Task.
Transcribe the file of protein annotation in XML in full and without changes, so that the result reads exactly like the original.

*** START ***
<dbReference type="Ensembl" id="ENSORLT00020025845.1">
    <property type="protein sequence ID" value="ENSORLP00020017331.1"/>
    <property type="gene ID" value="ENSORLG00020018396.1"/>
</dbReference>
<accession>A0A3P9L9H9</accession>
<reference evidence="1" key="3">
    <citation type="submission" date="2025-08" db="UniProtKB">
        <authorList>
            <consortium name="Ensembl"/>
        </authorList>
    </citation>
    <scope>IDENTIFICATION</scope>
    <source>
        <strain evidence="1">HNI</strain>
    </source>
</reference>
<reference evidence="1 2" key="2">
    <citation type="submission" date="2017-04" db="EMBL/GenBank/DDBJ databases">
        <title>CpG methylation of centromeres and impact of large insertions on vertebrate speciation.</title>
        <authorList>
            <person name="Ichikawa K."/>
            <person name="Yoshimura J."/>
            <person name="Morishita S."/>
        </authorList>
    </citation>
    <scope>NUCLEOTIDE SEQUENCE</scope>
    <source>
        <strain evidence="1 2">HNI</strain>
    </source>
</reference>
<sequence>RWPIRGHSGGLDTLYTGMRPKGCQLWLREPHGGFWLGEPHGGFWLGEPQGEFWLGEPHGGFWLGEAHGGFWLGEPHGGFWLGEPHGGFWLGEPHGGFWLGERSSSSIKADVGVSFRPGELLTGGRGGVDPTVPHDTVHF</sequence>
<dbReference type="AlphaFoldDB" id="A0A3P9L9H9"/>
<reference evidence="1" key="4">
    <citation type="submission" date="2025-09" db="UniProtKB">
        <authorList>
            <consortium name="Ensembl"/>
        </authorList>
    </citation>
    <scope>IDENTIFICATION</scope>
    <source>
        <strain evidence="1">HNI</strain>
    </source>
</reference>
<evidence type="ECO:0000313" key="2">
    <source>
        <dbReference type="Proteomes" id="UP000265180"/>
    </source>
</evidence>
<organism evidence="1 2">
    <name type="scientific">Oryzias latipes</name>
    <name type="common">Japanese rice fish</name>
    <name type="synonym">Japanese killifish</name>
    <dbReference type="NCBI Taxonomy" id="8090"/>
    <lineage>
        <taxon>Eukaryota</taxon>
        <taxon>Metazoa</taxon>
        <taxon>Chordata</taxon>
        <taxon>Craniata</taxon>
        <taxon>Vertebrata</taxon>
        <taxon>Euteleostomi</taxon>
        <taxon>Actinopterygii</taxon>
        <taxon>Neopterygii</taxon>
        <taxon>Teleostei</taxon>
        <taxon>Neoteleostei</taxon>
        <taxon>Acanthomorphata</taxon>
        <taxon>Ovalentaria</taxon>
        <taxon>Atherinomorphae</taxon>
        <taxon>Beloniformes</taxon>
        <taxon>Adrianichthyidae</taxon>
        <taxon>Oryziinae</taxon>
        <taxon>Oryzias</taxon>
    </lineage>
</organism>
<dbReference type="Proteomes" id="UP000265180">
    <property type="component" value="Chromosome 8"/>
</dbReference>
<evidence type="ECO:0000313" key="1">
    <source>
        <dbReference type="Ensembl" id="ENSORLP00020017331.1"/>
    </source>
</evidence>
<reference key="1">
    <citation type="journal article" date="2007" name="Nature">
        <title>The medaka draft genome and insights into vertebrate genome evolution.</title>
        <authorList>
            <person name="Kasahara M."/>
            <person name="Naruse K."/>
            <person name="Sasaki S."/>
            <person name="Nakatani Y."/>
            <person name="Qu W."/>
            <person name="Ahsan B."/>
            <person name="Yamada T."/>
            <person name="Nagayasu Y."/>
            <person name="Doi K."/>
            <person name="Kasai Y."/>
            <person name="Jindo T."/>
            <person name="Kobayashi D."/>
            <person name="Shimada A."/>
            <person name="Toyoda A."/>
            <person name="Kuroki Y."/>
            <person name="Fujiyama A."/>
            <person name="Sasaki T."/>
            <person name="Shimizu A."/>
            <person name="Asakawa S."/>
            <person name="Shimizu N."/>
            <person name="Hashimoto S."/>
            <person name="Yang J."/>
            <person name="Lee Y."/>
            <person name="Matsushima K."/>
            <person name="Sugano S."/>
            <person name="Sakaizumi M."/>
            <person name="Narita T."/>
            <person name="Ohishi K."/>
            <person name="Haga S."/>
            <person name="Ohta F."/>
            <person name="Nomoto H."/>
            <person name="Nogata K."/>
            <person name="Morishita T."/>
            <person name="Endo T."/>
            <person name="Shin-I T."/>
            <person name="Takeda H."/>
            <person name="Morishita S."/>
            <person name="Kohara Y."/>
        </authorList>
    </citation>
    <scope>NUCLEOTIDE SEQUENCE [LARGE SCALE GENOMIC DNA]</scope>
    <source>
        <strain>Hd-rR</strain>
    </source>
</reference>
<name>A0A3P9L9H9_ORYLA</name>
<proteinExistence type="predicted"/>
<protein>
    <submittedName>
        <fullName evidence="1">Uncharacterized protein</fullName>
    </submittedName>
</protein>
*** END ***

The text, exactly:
<dbReference type="Ensembl" id="ENSORLT00020025845.1">
    <property type="protein sequence ID" value="ENSORLP00020017331.1"/>
    <property type="gene ID" value="ENSORLG00020018396.1"/>
</dbReference>
<accession>A0A3P9L9H9</accession>
<reference evidence="1" key="3">
    <citation type="submission" date="2025-08" db="UniProtKB">
        <authorList>
            <consortium name="Ensembl"/>
        </authorList>
    </citation>
    <scope>IDENTIFICATION</scope>
    <source>
        <strain evidence="1">HNI</strain>
    </source>
</reference>
<reference evidence="1 2" key="2">
    <citation type="submission" date="2017-04" db="EMBL/GenBank/DDBJ databases">
        <title>CpG methylation of centromeres and impact of large insertions on vertebrate speciation.</title>
        <authorList>
            <person name="Ichikawa K."/>
            <person name="Yoshimura J."/>
            <person name="Morishita S."/>
        </authorList>
    </citation>
    <scope>NUCLEOTIDE SEQUENCE</scope>
    <source>
        <strain evidence="1 2">HNI</strain>
    </source>
</reference>
<sequence>RWPIRGHSGGLDTLYTGMRPKGCQLWLREPHGGFWLGEPHGGFWLGEPQGEFWLGEPHGGFWLGEAHGGFWLGEPHGGFWLGEPHGGFWLGEPHGGFWLGERSSSSIKADVGVSFRPGELLTGGRGGVDPTVPHDTVHF</sequence>
<dbReference type="AlphaFoldDB" id="A0A3P9L9H9"/>
<reference evidence="1" key="4">
    <citation type="submission" date="2025-09" db="UniProtKB">
        <authorList>
            <consortium name="Ensembl"/>
        </authorList>
    </citation>
    <scope>IDENTIFICATION</scope>
    <source>
        <strain evidence="1">HNI</strain>
    </source>
</reference>
<evidence type="ECO:0000313" key="2">
    <source>
        <dbReference type="Proteomes" id="UP000265180"/>
    </source>
</evidence>
<organism evidence="1 2">
    <name type="scientific">Oryzias latipes</name>
    <name type="common">Japanese rice fish</name>
    <name type="synonym">Japanese killifish</name>
    <dbReference type="NCBI Taxonomy" id="8090"/>
    <lineage>
        <taxon>Eukaryota</taxon>
        <taxon>Metazoa</taxon>
        <taxon>Chordata</taxon>
        <taxon>Craniata</taxon>
        <taxon>Vertebrata</taxon>
        <taxon>Euteleostomi</taxon>
        <taxon>Actinopterygii</taxon>
        <taxon>Neopterygii</taxon>
        <taxon>Teleostei</taxon>
        <taxon>Neoteleostei</taxon>
        <taxon>Acanthomorphata</taxon>
        <taxon>Ovalentaria</taxon>
        <taxon>Atherinomorphae</taxon>
        <taxon>Beloniformes</taxon>
        <taxon>Adrianichthyidae</taxon>
        <taxon>Oryziinae</taxon>
        <taxon>Oryzias</taxon>
    </lineage>
</organism>
<dbReference type="Proteomes" id="UP000265180">
    <property type="component" value="Chromosome 8"/>
</dbReference>
<evidence type="ECO:0000313" key="1">
    <source>
        <dbReference type="Ensembl" id="ENSORLP00020017331.1"/>
    </source>
</evidence>
<reference key="1">
    <citation type="journal article" date="2007" name="Nature">
        <title>The medaka draft genome and insights into vertebrate genome evolution.</title>
        <authorList>
            <person name="Kasahara M."/>
            <person name="Naruse K."/>
            <person name="Sasaki S."/>
            <person name="Nakatani Y."/>
            <person name="Qu W."/>
            <person name="Ahsan B."/>
            <person name="Yamada T."/>
            <person name="Nagayasu Y."/>
            <person name="Doi K."/>
            <person name="Kasai Y."/>
            <person name="Jindo T."/>
            <person name="Kobayashi D."/>
            <person name="Shimada A."/>
            <person name="Toyoda A."/>
            <person name="Kuroki Y."/>
            <person name="Fujiyama A."/>
            <person name="Sasaki T."/>
            <person name="Shimizu A."/>
            <person name="Asakawa S."/>
            <person name="Shimizu N."/>
            <person name="Hashimoto S."/>
            <person name="Yang J."/>
            <person name="Lee Y."/>
            <person name="Matsushima K."/>
            <person name="Sugano S."/>
            <person name="Sakaizumi M."/>
            <person name="Narita T."/>
            <person name="Ohishi K."/>
            <person name="Haga S."/>
            <person name="Ohta F."/>
            <person name="Nomoto H."/>
            <person name="Nogata K."/>
            <person name="Morishita T."/>
            <person name="Endo T."/>
            <person name="Shin-I T."/>
            <person name="Takeda H."/>
            <person name="Morishita S."/>
            <person name="Kohara Y."/>
        </authorList>
    </citation>
    <scope>NUCLEOTIDE SEQUENCE [LARGE SCALE GENOMIC DNA]</scope>
    <source>
        <strain>Hd-rR</strain>
    </source>
</reference>
<name>A0A3P9L9H9_ORYLA</name>
<proteinExistence type="predicted"/>
<protein>
    <submittedName>
        <fullName evidence="1">Uncharacterized protein</fullName>
    </submittedName>
</protein>